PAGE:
How To Get Your Best Night's Sleep

Why is sleep so important? 
When you think about it, sleep is kinda amazing. What other process repairs body tissue, solidifies memory, strengthens immune function, and reduces stress all in one an incredibly restorative process? And it all happens while we're in this weird state of consciousness. And on the other hand, people who don't get enough sleep (or who get poor sleep) can gain weight, be more prone to insulin resistance, develop food cravings, have high blood pressure, be at a higher risk of heart disease, and are just generally grumpier people.
It's as vital as water,

5 Habits for sleeping well:

1. Exercise regularly. Making exercise a regular part of your routine is beneficial for countless reasons, and one of them is the resulted better sleep. It may seem counter-intuive; if you're tired, working out is probably the last thing you wanna do. But a good workout will help you sleep better at night. In one study in particular, women with insomnia reported better sleep once taking up aerobic activity.
But leaving the cardio for the daytime is probably a good idea. From sleep.org, "For the best night's sleep, most people should avoid strenuous workouts in the late evening or right before bed (that means no 9:00pm CrossFit!). The boost in body temperature that comes with cardio workouts, along with their stimulating nature, might interfere with falling asleep. If you prefer to get in some pre-bedtime movement, try yoga or simple stretching, both of which can help you unwind and relax for a restful night. (But it's important to note that nighttime workouts don't have the same affect on every single person, so if they're not interfering with your sleep, then there's no need to switch your routine.")

2. Sleep in complete darkness. Our bodies aren't designed to be exposed to blue light once the sun goes down, but with cell phone usage and well...electricity, we've kinda fallen off the rails in this aspect. And being exposed to light when you're trying to sleep is one of the worst things you can do for a good night's rest. But not all is lost. Read how to reduce your blue light exposure here.
The most important thing is to keep it dark and keep blue light away from your eyes. And conversely, make sure to get some sunlight exposure during the day as well. Getting out in the sun during the day will help keep your circadian rhythm in check, keeping you alert during the day and ready for bed when it's time.

3. Try a nighttime tonic. Whether it's chamomile or lavender tea, warm cinnamon milk, or a honey/water mixture. Having a hot bedtime drink can be soothing and the perfect treat right before bed. Experiment a little and see what bedtime drink works for you and gets you ready for a good night's rest.

4. Sleep in a cave. Basically. The ideal sleeping conditions are dark, cool, and quiet. Studies show that the ideal sleeping temperature is between 60-68 degrees Fahrenheit. From the National Sleep Foundation:
During the course of a normal day, your body temperature rises and falls slightly. This pattern is tied to your sleep cycle. As you become drowsy, your temperature goes down, reaches its lowest level around 5:00 a.m., and climbs slightly as morning begins. This is why the air in your room can affect the quality of your sleep: if it's too hot, it may interfere with your body's natural dip and make you more restless through the night. In fact, studies indicate that some forms of insomnia are associated with an improper regulation in body temperature.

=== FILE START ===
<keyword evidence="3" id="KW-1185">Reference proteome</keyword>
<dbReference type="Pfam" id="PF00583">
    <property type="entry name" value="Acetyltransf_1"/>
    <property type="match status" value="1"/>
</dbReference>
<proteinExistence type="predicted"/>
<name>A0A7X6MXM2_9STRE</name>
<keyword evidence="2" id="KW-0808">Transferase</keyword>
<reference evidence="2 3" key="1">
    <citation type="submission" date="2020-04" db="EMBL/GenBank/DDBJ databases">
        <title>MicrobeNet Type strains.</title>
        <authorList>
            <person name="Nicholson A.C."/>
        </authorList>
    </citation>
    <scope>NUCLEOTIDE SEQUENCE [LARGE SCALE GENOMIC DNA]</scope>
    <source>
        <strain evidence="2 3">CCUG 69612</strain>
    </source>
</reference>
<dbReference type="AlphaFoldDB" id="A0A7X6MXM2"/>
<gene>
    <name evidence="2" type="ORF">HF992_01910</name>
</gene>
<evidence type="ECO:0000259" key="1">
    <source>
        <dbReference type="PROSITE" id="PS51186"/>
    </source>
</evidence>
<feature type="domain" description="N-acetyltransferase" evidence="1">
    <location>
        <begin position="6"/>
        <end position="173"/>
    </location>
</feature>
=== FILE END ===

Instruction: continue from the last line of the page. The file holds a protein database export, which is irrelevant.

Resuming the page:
Now that may come as a shock to those who like to keep their bedrooms at a balmy 72 degrees. If you're too chilly you can always toss on another blanket, but waking up in the middle of the night because you're too hot? The worst. A cool environment is conducive to good sleep. Keep it cool. Err on the side of chilly.

5. Don't underestimate the power of routine. Having a nighttime ritual could be just what you need to have your best night's sleep. Repeating the same habits lets your body know when it's time to prepare for sleep. This could include listening to calming music or white noise, reading a physical book (not e-book), making and using a calming pillow spray, or simply praying before bed.

Sleep well!

xo Mel


  1. Great post! I usually sleep pretty well, but there are some nights when I'm really restless, so I'll be sure to try some of these out next time.
    Do you have any recommendations for how to sleep in darkness when you're sharing a room with someone else? My roommate usually goes to bed later than I do, so we have dim lights on later at night. It normally doesn't bother me, but if there's a time when I'm feeling really restless, it can become an issue.

    Thanks again for sharing these tips!

    1. Thanks! :)
      I'd suggest trying out an eye mask. There's a particular kind I've used before that's made to fir eyes pretty comfortably. They're pretty fantastic, so you might want to consider trying that out!
      Also (if your roommate wouldn't mind) you could switch out your lightbulbs for color changing LEDs. They come with a little remote of all different colors that makes it super easy to change the lights to red or orange light once dusk hits!
      I'll put some links below if you wanna check them out:

      eye mask: https://www.amazon.com/Sleeping-Contoured-Comfortable-Blindfold-Medium-Purple/dp/B078KGLLGD/ref=sr_1_7_a_it?ie=UTF8&qid=1525357082&sr=8-7&keywords=eye+mask+for+sleeping

      LEDs: https://www.amazon.com/Yangcsl-Changing-Dimmable-Control-Equivalent/dp/B01N326OME/ref=sr_1_28?ie=UTF8&qid=1525358551&sr=8-28&keywords=color+changing+led

      Hope this helps <3

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